Interview: Dom Joly
From almost getting beaten up while dressed up as a squirrel to eating from Gillian McKeith's pants in the Australian jungle, Dom Joly's career has had more than its fair share of surreal moments. And his latest show looks back at the hilarious highs and lows. EMMA LEE finds out more.
Dom Joly is no stranger to danger. The TV prankster, best known for the hidden camera show Trigger Happy TV, grew up in Lebanon during the civil war, after all.
But hazards lurk everywhere.
So here's hoping that his visit to Norwich next week, when he'll performing his first ever live show, Welcome to Wherever I Am, which looks back at the hilarious highs and lows of his surreal career, will be less eventful than one of his previous visits to Norfolk.
'I had quite a rough time in King's Lynn filming Trigger Happy,' he remembers. 'I was dressed as a squirrel and someone took exception to it and chased me down the street.'
Luckily that hasn't put him off the county. 'It was quite spirited though,' he says. 'I like Norfolk.'
It was the award-winning mega hit Trigger Happy TV - famous for its bizarre sketches including Joly roaming the streets bellowing in to a giant mobile phone - that turned him into a household name.
- 1 City teen gets celebrity backing for prom dress
- 2 Pub closes for £5,000 refurb to enable it to serve drinks faster
- 3 Class A drugs seized from three men in city woods
- 4 Waiting game over fate of housing bid for former school playing field
- 5 Plea to get 5ft mega bush axed from busy pavement
- 6 Teen slapped with six points on licence - but she can't even drive
- 7 Quaint 'tucked away' house is for sale for the first time in almost 30 years
- 8 Restaurant with 'interactive dining experience' to open in Norwich
- 9 City chip shop might be SINKING but refuses to close
- 10 Roadworks slammed a 'complete mess' as another cycle lane is closed
It's set the tone for a career which has had more than its fair share of surreal moments - including being arrested in Switzerland while dressed as a yeti, discovering that he was at school with Osama Bin Laden (although they were several years apart) and eating from Gillian McKeith's pants while imprisoned in the Australian jungle on I'm a Celebrity...Get Me Out Of Here.
And Joly attempts to make sense of it all in Welcome to Wherever I Am. Why did he decide to hit the road? 'It's my first life show and I'm going round the UK trying to work out what I've been doing. I've had such a great 10 years,' he says.
'I've been a paparazzo, I've been to places like North Korea and Iran. And it's just something I'd never done. Because of Trigger Happy everyone assumes I was a stand up before that, but I wasn't. I was a journalist and a diplomat, I was quite serious.' Joly ended up working for the Mark Thomas Comedy Product, where his assignments included driving a tank through a McDonald's drive thru and it changed his career path - not that he ever really had one.
'It was a total accident - I've no career plan at all. I thought 'I can't believe you can get paid to have fun',' he says.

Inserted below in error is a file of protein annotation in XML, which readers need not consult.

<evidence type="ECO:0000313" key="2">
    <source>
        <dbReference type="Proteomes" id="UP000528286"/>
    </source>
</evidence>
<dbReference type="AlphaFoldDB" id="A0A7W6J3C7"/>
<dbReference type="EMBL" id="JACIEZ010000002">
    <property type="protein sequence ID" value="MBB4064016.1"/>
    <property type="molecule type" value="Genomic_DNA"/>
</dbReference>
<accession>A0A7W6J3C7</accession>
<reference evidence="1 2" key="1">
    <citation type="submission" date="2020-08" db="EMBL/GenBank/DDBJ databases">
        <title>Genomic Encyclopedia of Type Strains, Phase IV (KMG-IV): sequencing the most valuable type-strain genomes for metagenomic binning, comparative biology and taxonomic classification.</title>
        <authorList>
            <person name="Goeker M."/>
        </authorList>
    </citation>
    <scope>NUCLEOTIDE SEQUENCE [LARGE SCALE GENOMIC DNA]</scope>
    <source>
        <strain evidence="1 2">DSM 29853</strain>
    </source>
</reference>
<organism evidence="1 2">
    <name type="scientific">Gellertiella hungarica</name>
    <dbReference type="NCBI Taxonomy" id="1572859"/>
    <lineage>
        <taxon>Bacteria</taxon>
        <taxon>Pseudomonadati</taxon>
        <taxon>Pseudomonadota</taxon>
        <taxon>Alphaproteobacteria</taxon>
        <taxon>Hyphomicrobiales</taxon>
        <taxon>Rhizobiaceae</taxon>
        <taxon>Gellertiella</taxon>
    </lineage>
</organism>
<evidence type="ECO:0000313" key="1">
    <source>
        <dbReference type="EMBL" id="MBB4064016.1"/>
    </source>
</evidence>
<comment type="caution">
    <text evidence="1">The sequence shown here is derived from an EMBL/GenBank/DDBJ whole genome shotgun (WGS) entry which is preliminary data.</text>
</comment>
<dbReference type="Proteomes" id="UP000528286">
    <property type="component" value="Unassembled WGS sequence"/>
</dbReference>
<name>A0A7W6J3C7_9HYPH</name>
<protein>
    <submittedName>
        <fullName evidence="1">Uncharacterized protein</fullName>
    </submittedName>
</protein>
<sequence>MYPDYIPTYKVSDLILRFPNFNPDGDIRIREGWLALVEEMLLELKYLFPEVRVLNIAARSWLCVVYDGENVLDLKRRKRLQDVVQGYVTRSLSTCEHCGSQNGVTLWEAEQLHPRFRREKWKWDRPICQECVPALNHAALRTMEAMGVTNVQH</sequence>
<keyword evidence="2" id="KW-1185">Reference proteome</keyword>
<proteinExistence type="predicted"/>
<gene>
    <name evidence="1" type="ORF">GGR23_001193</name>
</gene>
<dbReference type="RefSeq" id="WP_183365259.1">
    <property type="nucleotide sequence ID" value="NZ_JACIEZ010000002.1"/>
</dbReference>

From Trigger Happy he became a BBC chat show host, sketch show performer, travel writer and presenter, sports columnist and war zone author. His first book - The Dark Tourist, published last year, charts his visits to killing fields and post catastrophe landscapes: skiing in Iran and spending a weekend in Chernobyl and a few days in North Korea.
He's got a film, War of the Flea, currently in development which, thriving on the unscripted and unpredictable, he says will be similar to Trigger Happy in that it will be quite spontaneous and ad libbed.
Never a dull moment, he's also planning on trying to track down Bigfoot.
And at the end of last year he braved the bugs - and Gillian McKeith - to take part in I'm A Celebrity...Get Me Out Of Here where he came fourth behind X Factor star Stacey Solomon, Happy Mondays frontman Shaun Ryder and comedian Jenny Eclair.
Why did he decide to take part?
'I just thought 'why not?', really. Everyone I knew said don't do it. I nearly pulled out at the last minute, but it was great.'
Joly seems really self-assured, so it's surprising to hear that he suffered from stage fright early on in the tour.
'I was very, very nervous, but I'm not that nervous any more. It's going really well and I'm enjoying it.'
One of the perils of doing stand up is hecklers. Has he encountered any?
'I've had some but they've been rubbish. The only bad ones were in Aberdeen and I couldn't understand them,' he says.
Travel plays a big part in the father-of-two's life. Where does he think that comes from?
'I don't know. I grew up abroad and I travelled quite a lot as a kid, so I guess I've always had that wanderlust. There's nothing better than getting off a plane in a new place,' he says.
Are there still places on his list to visit? Absolutely. But not the country that brought the world the Moomins and the Eurovision winning rockers Lordi.
'I want to visit every country in the world, apart from Finland - I find the idea of Finland depressing,' he deadpans.
n Dom Joly: Welcome To Wherever I Am is at Norwich Playhouse on July 28-29, �18.50, 01603 598598, www.norwichplayhouse.co.uk